Turkish movies have been winning awards at major international film festivals from Berlin and Montreal to Sarajevo and Dubai throughout the year. Box Office numbers show that seven out of the 10 top-grossing movies are Turkish. However, the fact is that none of the movies that brought crowds to theaters are award-winners
In September, an unknown Turkish name won the Lion of the Future award at the Venice International Film Festival. Director and writer Ali Aydın made many proud with ‘Küf’ (Mold). DHA Photo
It’s been both a record year and a bizarre year for Turkish cinema. In September, an unknown Turkish name won the Lion of the Future award at the Venice International Film Festival. Director and writer Ali Aydın made many proud with “Küf” (Mold), his debut feature and a poetic look at a father’s loss.
Then there were the award-sweepers like Emin Alper’s “Tepenin Ardı” (Beyond the Hill) and Reis Çelik’s “Lal Gece” (Night of Silence), hitting the news with new awards at international film festivals all through the year. Another happy piece of news for Turkish cinephiles came two weeks ago when Turkish auteur Zeki Demirkubuz’s “Yeraltı” (Inside) won the Best Film and Best Actor awards in the Dubai International Film Festival.
Box Office Turkey’s numbers for 2012 is another success story for Turkish cinema, setting yet another record with seven out of 10 movies among the most-watched films being Turkish films. These all seem consistent at first glance, serving as testament to a wonderful year for Turkish cinema. While it was truly a wonderful year for Turkish cinema, at home at the box office and abroad in international film circles, there is still a catch.
None of the seven films that drew crowds to movie theaters in 2012 are the above award winners or others that wowed the audience from Tokyo and Sarajevo to Abu Dhabi and Montreal. The top three most-watched movies, according to Box Office Turkey, have attracted more than 10 million viewers, one out of seven people in Turkey.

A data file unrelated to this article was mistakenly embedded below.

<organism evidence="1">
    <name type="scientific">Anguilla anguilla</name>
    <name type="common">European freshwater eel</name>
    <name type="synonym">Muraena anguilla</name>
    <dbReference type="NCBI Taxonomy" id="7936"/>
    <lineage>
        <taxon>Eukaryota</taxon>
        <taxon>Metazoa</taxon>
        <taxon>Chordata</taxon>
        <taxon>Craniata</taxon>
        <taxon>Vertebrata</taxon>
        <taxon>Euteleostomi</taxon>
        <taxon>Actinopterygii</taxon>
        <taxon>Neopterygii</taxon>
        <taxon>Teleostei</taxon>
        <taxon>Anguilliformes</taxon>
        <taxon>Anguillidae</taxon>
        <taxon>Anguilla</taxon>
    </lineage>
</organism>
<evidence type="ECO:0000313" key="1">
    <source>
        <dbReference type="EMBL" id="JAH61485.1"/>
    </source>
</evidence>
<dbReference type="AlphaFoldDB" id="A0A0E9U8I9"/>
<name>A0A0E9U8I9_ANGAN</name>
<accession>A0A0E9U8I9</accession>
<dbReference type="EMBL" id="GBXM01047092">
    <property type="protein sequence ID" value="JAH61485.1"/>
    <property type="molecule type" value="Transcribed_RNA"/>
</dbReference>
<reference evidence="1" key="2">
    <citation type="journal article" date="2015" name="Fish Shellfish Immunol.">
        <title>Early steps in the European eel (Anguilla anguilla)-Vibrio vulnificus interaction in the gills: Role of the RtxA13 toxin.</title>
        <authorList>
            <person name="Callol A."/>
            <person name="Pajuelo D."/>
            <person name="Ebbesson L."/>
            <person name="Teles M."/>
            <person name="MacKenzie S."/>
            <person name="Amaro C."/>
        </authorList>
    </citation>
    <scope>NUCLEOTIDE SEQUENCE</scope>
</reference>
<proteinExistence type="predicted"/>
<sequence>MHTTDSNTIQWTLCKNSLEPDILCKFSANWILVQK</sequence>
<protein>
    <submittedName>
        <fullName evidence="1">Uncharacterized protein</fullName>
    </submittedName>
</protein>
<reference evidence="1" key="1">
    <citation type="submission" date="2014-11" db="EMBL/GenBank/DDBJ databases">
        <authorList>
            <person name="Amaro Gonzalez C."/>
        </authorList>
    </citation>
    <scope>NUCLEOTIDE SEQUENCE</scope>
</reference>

The box-office winner, “Fetih 1453” (Conquest 1453), a glossy and crude look at the Ottoman conquest of Byzantine Constantinople, was released with 437 copies. Yet “Tepenin Ardı,” the winner of 16 awards, including the Caligari and Best First Feature Film Special Mention at the Berlin International Film Festival, was able to secure only seven movie theaters for its release on Dec. 14.Crude nationalism vs cold facts about Turkey
Looking closely at the top-grossing Turkish films of last year, it’s easy to spot an ongoing pattern. There are the guaranteed comedies cashing in on cheap laughs and shock tactics, which all began in the last decade with the “Recep İvedik” series, the fish-out-of-tank model with the hero trying to find his way in the big city. Then there are the romantic dramas.
Finally, a rising trend in Turkish cinema in the last couple of years is the historical dramas, playing, more often than not, to the nationalist sentiments of Turkey’s average viewers. Director Fatih Aksoy’s “Fetih 1453” (Conquest 1453) is the best example. Historical inaccuracies and a message of vulgar nationalism were overlooked easily in the darkness of movie theaters.
Another historical drama on the list was Yeşim Sezgin’s “Çanakkale 1915,” one of a set of movies released on the Gallipoli Campaign last year. The film was a sure hit in the box office as it was adapted from the book “Diriliş” (Resurrection) by Turgut Özakman, the writer of the best-selling history book in Turkey, “Şu Çılgın Türkler” (These Crazy Turks), as well as the screenwriter for the dry, uninspired biopic of Atatürk
“Dersimiz Atatürk” (Today’s Lesson, Atatürk) of 2010.
Epic historical dramas, as well as numbing comedies, might be the answer for Turkish viewers to release increasing tension at home and abroad. It’s actually little surprise to see a reluctance from Turkish viewers to watch international award-winners, films that deal mostly with the hard facts of Turkey’s recent history, with human rights violations and suffocating cultural practices.
As the vulnerabilities and fears of the two characters unfold with the film’s progress, it is not hard to see why it would become an unsettling experience for many. Aydın’s “Küf” is another example where the viewer is forced to face a cold truth about Turkey’s recent history, those who are lost in custody.
The film skillfully chooses not to take political sides but tells a human story, focusing on a father’s quest to find his son who has been missing for 18 years. While this is a gem of a movie if you’re ready to open yourself up to painful realities of Turkey’s failing in human rights, it’s understandable that the movie will not be everyone’s cup of tea. 2012 was definitely a good year for Turkish cinema.